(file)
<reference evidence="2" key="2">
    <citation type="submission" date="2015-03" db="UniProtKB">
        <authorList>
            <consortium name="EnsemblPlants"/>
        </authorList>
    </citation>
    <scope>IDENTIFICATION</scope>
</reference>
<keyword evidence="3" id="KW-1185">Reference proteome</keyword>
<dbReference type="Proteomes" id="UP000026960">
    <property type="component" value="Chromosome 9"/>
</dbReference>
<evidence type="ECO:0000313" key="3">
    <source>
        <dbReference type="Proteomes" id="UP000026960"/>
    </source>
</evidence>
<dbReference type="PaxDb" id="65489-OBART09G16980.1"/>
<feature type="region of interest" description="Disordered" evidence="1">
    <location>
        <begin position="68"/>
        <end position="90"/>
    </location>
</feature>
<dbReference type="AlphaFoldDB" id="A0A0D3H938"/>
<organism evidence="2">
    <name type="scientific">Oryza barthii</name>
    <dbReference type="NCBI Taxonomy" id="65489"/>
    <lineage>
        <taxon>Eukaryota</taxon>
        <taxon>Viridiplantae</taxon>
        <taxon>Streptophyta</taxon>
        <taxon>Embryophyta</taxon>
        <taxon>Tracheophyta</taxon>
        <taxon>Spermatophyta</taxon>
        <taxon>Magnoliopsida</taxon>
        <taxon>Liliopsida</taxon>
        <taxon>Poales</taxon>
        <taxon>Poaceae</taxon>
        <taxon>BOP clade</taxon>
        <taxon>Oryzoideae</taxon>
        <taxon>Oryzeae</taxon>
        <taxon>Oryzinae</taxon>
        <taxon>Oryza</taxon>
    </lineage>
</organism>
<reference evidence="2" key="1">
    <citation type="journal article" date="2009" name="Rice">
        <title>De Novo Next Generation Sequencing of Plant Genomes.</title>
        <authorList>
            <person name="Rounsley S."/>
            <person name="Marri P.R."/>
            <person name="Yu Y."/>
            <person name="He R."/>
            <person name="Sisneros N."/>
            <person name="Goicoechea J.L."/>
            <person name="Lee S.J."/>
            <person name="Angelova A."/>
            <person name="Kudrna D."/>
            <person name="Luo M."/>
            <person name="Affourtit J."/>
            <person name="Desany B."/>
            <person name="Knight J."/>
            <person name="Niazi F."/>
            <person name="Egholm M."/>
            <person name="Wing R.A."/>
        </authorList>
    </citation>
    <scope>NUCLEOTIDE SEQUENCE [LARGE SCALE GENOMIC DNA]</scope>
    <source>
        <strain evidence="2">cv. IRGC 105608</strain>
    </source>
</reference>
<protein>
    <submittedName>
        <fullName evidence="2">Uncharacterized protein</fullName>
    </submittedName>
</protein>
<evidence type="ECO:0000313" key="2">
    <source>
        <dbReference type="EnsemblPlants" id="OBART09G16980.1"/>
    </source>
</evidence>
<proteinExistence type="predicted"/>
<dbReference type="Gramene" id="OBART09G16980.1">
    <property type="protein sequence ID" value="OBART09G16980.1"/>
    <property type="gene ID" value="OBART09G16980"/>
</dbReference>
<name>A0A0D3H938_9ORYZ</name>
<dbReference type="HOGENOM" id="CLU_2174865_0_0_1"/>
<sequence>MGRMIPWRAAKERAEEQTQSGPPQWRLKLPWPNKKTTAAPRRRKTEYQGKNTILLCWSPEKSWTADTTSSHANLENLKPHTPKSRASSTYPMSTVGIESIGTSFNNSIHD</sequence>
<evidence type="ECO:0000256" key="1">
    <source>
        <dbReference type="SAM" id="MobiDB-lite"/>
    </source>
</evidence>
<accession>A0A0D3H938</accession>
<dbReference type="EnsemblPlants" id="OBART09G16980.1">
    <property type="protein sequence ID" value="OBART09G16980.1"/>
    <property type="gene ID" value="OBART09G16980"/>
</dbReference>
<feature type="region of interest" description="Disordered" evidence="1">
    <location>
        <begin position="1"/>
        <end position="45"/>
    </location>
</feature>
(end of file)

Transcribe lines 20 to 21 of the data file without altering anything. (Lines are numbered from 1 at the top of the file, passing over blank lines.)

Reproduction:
    <location>
        <begin position="68"/>